>>>The psoas abhor the cold, and cold from the kidneys will travel to the psoas and chill then, causing them to tighten. A short, weak psoas is very common in our society. This is not ideal for a number of reasons. As noted in the last post, the psoas and the diaphragm are intimately related (the diaphragm’s ‘legs’ fuse with the psoas fascia). Every time you breathe, psoas and diaphragm work together to provide spinal stability. The psoas’ relationship to the diaphragm affects both our breath and fear reflex. This is because the psoas is directly linked to the reptilian brain, the most ancient part of the brain stem and spinal cord. As Koch writes “Long before the spoken word or the organising capacity of the cortex developed, the reptilian brain, known for its survival instincts, maintained our essential core functioning.” The psoas expresses our innate sense of safety. A chronically tightened psoas continually signals your body that you’re in danger, eventually exhausting the adrenal glands and depleting the immune system. Emotional trauma or an ongoing lack of emotional support can also lead to a chronically contracted psoas. If your fight/flight/freeze system (sympathetic nervous system) is constantly triggered, eventually you disconnect with yourself. We start to believe that our bodies can’t be trusted.>>>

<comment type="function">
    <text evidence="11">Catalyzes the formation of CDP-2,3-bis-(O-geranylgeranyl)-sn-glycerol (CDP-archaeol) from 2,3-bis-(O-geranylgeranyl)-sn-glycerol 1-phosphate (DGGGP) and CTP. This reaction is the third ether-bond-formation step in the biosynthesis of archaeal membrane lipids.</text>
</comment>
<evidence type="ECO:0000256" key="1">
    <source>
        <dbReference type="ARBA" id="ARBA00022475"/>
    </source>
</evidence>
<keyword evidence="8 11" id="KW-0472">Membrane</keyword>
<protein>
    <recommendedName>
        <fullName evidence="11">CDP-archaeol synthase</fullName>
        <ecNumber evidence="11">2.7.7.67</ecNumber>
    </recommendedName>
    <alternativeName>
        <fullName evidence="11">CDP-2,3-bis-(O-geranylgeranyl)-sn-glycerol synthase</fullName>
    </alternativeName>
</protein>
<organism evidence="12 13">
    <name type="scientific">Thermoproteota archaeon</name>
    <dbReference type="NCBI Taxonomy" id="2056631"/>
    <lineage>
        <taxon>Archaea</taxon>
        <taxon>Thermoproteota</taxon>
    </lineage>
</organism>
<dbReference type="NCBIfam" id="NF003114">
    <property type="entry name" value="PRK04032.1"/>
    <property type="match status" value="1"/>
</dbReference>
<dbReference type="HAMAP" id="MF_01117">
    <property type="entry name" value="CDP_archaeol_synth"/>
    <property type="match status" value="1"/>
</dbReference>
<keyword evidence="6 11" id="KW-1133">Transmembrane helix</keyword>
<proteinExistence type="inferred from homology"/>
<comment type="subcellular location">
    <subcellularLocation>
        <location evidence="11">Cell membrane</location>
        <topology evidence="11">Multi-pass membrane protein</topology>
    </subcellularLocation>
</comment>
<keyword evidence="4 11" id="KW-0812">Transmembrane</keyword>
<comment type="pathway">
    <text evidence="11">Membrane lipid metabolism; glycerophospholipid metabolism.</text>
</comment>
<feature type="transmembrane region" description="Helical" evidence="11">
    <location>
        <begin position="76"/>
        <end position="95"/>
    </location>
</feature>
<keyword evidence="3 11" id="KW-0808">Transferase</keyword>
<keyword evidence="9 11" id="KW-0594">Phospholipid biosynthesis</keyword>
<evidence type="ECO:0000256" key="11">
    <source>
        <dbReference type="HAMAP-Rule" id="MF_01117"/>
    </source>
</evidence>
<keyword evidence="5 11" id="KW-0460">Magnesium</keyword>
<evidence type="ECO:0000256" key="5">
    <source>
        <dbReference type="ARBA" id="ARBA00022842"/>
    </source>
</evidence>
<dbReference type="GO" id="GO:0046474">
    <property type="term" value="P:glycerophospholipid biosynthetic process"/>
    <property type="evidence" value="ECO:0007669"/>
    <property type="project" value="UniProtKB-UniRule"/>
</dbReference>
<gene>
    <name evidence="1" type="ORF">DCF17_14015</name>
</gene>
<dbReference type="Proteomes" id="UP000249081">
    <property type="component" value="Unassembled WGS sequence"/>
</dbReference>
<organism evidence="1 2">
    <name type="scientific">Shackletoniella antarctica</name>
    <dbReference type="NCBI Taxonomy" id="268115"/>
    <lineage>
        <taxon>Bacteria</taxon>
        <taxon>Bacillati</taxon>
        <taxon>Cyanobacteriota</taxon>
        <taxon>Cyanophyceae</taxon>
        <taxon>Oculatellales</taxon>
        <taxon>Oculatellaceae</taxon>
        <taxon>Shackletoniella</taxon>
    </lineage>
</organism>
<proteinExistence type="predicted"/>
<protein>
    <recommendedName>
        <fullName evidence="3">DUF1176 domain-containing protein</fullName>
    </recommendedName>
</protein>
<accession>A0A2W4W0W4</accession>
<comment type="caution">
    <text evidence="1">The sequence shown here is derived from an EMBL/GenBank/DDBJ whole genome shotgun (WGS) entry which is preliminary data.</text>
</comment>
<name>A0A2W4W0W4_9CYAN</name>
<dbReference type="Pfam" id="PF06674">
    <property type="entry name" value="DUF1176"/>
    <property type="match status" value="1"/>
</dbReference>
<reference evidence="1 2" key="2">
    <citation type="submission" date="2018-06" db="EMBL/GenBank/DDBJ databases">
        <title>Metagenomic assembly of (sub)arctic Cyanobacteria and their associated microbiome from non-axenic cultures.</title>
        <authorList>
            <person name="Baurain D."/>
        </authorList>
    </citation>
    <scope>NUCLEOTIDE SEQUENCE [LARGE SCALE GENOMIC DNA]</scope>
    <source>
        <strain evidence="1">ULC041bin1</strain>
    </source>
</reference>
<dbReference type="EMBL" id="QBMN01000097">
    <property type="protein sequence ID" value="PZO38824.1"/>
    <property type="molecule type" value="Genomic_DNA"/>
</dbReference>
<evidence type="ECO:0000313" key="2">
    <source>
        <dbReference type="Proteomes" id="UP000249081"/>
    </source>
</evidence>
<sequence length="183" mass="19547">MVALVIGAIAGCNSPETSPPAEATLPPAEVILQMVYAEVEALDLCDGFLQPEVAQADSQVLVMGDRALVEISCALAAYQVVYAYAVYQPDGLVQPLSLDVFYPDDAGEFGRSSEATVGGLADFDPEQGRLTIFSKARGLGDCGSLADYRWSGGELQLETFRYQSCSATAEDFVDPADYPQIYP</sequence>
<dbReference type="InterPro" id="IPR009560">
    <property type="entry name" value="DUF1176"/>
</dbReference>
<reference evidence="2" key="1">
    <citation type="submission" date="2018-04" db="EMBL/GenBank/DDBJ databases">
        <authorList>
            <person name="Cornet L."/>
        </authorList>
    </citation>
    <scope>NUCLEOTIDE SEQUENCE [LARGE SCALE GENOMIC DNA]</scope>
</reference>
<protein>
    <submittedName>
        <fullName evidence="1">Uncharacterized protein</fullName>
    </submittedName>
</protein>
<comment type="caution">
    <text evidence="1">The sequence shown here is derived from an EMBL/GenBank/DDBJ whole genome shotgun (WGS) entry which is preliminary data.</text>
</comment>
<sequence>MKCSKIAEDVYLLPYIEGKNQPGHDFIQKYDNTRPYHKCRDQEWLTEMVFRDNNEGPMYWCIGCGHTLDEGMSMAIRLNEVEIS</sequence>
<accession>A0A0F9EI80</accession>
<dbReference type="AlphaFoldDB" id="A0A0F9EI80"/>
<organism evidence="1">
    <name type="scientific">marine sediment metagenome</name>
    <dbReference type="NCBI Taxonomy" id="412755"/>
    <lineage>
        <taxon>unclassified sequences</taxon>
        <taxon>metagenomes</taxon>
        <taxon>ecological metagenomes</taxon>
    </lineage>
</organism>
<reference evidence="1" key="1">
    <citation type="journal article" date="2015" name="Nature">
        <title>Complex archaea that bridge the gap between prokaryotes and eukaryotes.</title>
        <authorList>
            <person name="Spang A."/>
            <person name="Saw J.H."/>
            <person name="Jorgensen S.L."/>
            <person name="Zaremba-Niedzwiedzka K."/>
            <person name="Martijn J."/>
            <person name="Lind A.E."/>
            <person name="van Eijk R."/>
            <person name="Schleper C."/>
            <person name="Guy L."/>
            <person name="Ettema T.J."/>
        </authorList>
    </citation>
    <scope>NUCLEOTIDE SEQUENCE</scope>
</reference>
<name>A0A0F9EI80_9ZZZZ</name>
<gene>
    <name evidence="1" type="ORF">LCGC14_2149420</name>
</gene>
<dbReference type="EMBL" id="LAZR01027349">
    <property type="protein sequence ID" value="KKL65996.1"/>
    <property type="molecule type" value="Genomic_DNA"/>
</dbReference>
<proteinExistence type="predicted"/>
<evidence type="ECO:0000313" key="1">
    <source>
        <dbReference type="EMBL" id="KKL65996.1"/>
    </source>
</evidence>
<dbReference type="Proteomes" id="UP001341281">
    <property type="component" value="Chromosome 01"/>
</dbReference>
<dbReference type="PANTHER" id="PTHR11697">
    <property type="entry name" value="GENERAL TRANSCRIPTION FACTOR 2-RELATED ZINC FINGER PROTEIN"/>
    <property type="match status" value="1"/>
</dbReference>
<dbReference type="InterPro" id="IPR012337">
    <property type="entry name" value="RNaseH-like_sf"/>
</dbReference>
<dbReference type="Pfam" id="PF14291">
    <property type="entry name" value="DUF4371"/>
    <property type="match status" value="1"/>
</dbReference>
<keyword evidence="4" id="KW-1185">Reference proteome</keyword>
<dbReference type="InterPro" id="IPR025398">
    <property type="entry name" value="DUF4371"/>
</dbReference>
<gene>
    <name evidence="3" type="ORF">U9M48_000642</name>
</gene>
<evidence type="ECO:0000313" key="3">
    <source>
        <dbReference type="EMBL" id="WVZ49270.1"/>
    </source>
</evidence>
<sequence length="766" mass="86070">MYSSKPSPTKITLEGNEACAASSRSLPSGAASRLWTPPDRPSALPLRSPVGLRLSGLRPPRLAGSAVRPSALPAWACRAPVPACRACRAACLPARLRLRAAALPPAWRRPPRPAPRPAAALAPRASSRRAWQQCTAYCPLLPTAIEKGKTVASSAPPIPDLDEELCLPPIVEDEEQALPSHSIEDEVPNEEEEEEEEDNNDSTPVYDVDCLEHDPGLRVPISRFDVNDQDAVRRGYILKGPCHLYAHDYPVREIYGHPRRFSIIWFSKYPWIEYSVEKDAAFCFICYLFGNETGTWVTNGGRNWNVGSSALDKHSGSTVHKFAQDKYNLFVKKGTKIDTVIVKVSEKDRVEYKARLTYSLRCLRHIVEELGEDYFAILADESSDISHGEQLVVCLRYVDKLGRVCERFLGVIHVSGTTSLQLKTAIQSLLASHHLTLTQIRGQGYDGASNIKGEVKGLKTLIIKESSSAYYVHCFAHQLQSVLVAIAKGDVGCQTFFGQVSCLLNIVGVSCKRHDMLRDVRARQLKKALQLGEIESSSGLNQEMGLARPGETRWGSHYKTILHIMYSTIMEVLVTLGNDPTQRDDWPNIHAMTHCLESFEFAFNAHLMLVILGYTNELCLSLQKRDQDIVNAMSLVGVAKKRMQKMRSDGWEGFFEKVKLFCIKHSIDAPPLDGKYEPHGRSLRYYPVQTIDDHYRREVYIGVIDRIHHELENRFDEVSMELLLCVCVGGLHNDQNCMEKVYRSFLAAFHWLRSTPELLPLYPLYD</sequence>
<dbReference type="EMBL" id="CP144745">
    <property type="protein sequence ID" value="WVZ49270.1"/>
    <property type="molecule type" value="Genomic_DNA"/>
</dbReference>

>>>As we learn to consciously release our psoas, we can rekindle our connection to our body’s— instinctual wisdom. Releasing your psoas encourages this process by allowing you to trust your skeletal stability instead of holding yourself up by muscular effort. Sensing your bones supporting weight translates into a physical and emotional feeling of 'standing on your own two feet.' With a properly functioning psoas, the bones bear weight, the muscles move the bones, and the joints connect the subtle energies of the body. Energy flows through the joints, allowing us to experience ourselves as unified. We are fully expressed. The psoas, Liz Koch say, "literally embodies our deepest urge for survival, and more profoundly, our elemental desire to flourish.”